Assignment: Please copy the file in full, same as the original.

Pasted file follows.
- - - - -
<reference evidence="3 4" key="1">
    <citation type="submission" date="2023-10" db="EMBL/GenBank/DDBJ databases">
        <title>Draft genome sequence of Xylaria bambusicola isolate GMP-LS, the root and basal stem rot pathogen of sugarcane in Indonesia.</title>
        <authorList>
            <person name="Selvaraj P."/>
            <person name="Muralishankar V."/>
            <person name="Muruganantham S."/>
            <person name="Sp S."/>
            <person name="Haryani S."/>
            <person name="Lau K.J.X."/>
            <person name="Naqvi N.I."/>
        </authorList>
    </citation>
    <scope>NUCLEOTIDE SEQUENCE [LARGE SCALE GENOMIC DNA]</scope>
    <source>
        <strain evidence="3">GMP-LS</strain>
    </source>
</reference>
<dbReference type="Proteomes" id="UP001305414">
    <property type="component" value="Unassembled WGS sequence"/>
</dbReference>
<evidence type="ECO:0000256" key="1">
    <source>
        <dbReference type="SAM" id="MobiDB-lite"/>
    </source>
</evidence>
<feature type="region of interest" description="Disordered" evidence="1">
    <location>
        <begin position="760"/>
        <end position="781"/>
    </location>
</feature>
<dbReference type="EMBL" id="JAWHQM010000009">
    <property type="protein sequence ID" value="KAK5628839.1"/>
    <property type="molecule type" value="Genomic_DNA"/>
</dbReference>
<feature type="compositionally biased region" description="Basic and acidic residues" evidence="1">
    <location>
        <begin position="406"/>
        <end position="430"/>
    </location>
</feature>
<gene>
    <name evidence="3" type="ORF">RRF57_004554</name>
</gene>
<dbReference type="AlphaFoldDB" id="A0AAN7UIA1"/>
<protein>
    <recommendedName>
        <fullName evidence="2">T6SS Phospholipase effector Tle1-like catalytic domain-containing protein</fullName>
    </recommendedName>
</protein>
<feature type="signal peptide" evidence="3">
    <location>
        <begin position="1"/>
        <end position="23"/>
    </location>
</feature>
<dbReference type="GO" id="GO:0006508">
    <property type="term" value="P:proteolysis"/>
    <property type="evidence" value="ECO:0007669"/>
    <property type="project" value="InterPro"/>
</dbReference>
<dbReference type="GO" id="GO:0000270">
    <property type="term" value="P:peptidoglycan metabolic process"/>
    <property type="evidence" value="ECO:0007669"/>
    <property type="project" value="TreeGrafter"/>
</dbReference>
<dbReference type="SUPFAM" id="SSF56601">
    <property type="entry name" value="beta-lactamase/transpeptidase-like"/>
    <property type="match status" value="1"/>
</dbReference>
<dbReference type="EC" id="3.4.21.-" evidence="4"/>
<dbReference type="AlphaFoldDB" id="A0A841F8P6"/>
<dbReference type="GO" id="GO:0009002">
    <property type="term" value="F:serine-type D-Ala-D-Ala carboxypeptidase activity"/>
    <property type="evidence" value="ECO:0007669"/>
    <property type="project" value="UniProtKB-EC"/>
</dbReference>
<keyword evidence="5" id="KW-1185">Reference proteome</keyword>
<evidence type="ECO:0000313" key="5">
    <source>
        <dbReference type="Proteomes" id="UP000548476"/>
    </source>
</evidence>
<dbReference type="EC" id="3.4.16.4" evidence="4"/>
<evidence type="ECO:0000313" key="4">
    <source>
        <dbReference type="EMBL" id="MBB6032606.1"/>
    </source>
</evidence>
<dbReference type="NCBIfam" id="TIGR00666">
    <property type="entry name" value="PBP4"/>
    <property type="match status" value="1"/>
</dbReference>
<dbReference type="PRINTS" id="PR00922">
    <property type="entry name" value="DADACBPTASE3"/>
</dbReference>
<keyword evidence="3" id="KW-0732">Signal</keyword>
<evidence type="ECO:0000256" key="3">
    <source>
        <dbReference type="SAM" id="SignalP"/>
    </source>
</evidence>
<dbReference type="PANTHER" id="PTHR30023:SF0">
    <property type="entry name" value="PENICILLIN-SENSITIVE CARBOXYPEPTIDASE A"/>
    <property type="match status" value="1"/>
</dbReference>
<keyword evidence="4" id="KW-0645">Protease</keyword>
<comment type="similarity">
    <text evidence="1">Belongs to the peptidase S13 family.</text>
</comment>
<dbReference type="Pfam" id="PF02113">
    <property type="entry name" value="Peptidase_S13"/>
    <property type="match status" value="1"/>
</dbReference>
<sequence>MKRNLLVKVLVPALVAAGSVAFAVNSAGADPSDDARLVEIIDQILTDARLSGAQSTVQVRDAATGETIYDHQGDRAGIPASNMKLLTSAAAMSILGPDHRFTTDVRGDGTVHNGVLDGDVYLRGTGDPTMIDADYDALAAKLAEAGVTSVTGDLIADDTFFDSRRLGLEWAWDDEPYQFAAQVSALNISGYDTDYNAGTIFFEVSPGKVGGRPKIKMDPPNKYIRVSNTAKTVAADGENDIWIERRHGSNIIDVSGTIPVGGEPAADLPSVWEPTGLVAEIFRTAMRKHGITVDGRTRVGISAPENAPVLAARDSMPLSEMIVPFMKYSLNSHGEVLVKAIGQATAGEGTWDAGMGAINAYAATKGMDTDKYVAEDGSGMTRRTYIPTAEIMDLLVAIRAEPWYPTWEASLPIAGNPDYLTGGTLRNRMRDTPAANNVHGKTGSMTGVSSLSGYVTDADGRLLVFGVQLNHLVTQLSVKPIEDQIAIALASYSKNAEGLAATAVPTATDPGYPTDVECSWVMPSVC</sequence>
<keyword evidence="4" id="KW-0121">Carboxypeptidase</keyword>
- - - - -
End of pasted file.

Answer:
<reference evidence="3 4" key="1">
    <citation type="submission" date="2023-10" db="EMBL/GenBank/DDBJ databases">
        <title>Draft genome sequence of Xylaria bambusicola isolate GMP-LS, the root and basal stem rot pathogen of sugarcane in Indonesia.</title>
        <authorList>
            <person name="Selvaraj P."/>
            <person name="Muralishankar V."/>
            <person name="Muruganantham S."/>
            <person name="Sp S."/>
            <person name="Haryani S."/>
            <person name="Lau K.J.X."/>
            <person name="Naqvi N.I."/>
        </authorList>
    </citation>
    <scope>NUCLEOTIDE SEQUENCE [LARGE SCALE GENOMIC DNA]</scope>
    <source>
        <strain evidence="3">GMP-LS</strain>
    </source>
</reference>
<dbReference type="Proteomes" id="UP001305414">
    <property type="component" value="Unassembled WGS sequence"/>
</dbReference>
<evidence type="ECO:0000256" key="1">
    <source>
        <dbReference type="SAM" id="MobiDB-lite"/>
    </source>
</evidence>
<feature type="region of interest" description="Disordered" evidence="1">
    <location>
        <begin position="760"/>
        <end position="781"/>
    </location>
</feature>
<dbReference type="EMBL" id="JAWHQM010000009">
    <property type="protein sequence ID" value="KAK5628839.1"/>
    <property type="molecule type" value="Genomic_DNA"/>
</dbReference>
<feature type="compositionally biased region" description="Basic and acidic residues" evidence="1">
    <location>
        <begin position="406"/>
        <end position="430"/>
    </location>
</feature>
<gene>
    <name evidence="3" type="ORF">RRF57_004554</name>
</gene>
<dbReference type="AlphaFoldDB" id="A0AAN7UIA1"/>
<protein>
    <recommendedName>
        <fullName evidence="2">T6SS Phospholipase effector Tle1-like catalytic domain-containing protein</fullName>
    </recommendedName>
</protein>
<feature type="signal peptide" evidence="3">
    <location>
        <begin position="1"/>
        <end position="23"/>
    </location>
</feature>
<dbReference type="GO" id="GO:0006508">
    <property type="term" value="P:proteolysis"/>
    <property type="evidence" value="ECO:0007669"/>
    <property type="project" value="InterPro"/>
</dbReference>
<dbReference type="GO" id="GO:0000270">
    <property type="term" value="P:peptidoglycan metabolic process"/>
    <property type="evidence" value="ECO:0007669"/>
    <property type="project" value="TreeGrafter"/>
</dbReference>
<dbReference type="SUPFAM" id="SSF56601">
    <property type="entry name" value="beta-lactamase/transpeptidase-like"/>
    <property type="match status" value="1"/>
</dbReference>
<dbReference type="EC" id="3.4.21.-" evidence="4"/>
<dbReference type="AlphaFoldDB" id="A0A841F8P6"/>
<dbReference type="GO" id="GO:0009002">
    <property type="term" value="F:serine-type D-Ala-D-Ala carboxypeptidase activity"/>
    <property type="evidence" value="ECO:0007669"/>
    <property type="project" value="UniProtKB-EC"/>
</dbReference>
<keyword evidence="5" id="KW-1185">Reference proteome</keyword>
<evidence type="ECO:0000313" key="5">
    <source>
        <dbReference type="Proteomes" id="UP000548476"/>
    </source>
</evidence>
<dbReference type="EC" id="3.4.16.4" evidence="4"/>
<evidence type="ECO:0000313" key="4">
    <source>
        <dbReference type="EMBL" id="MBB6032606.1"/>
    </source>
</evidence>
<dbReference type="NCBIfam" id="TIGR00666">
    <property type="entry name" value="PBP4"/>
    <property type="match status" value="1"/>
</dbReference>
<dbReference type="PRINTS" id="PR00922">
    <property type="entry name" value="DADACBPTASE3"/>
</dbReference>
<keyword evidence="3" id="KW-0732">Signal</keyword>
<evidence type="ECO:0000256" key="3">
    <source>
        <dbReference type="SAM" id="SignalP"/>
    </source>
</evidence>
<dbReference type="PANTHER" id="PTHR30023:SF0">
    <property type="entry name" value="PENICILLIN-SENSITIVE CARBOXYPEPTIDASE A"/>
    <property type="match status" value="1"/>
</dbReference>
<keyword evidence="4" id="KW-0645">Protease</keyword>
<comment type="similarity">
    <text evidence="1">Belongs to the peptidase S13 family.</text>
</comment>
<dbReference type="Pfam" id="PF02113">
    <property type="entry name" value="Peptidase_S13"/>
    <property type="match status" value="1"/>
</dbReference>
<sequence>MKRNLLVKVLVPALVAAGSVAFAVNSAGADPSDDARLVEIIDQILTDARLSGAQSTVQVRDAATGETIYDHQGDRAGIPASNMKLLTSAAAMSILGPDHRFTTDVRGDGTVHNGVLDGDVYLRGTGDPTMIDADYDALAAKLAEAGVTSVTGDLIADDTFFDSRRLGLEWAWDDEPYQFAAQVSALNISGYDTDYNAGTIFFEVSPGKVGGRPKIKMDPPNKYIRVSNTAKTVAADGENDIWIERRHGSNIIDVSGTIPVGGEPAADLPSVWEPTGLVAEIFRTAMRKHGITVDGRTRVGISAPENAPVLAARDSMPLSEMIVPFMKYSLNSHGEVLVKAIGQATAGEGTWDAGMGAINAYAATKGMDTDKYVAEDGSGMTRRTYIPTAEIMDLLVAIRAEPWYPTWEASLPIAGNPDYLTGGTLRNRMRDTPAANNVHGKTGSMTGVSSLSGYVTDADGRLLVFGVQLNHLVTQLSVKPIEDQIAIALASYSKNAEGLAATAVPTATDPGYPTDVECSWVMPSVC</sequence>
<keyword evidence="4" id="KW-0121">Carboxypeptidase</keyword>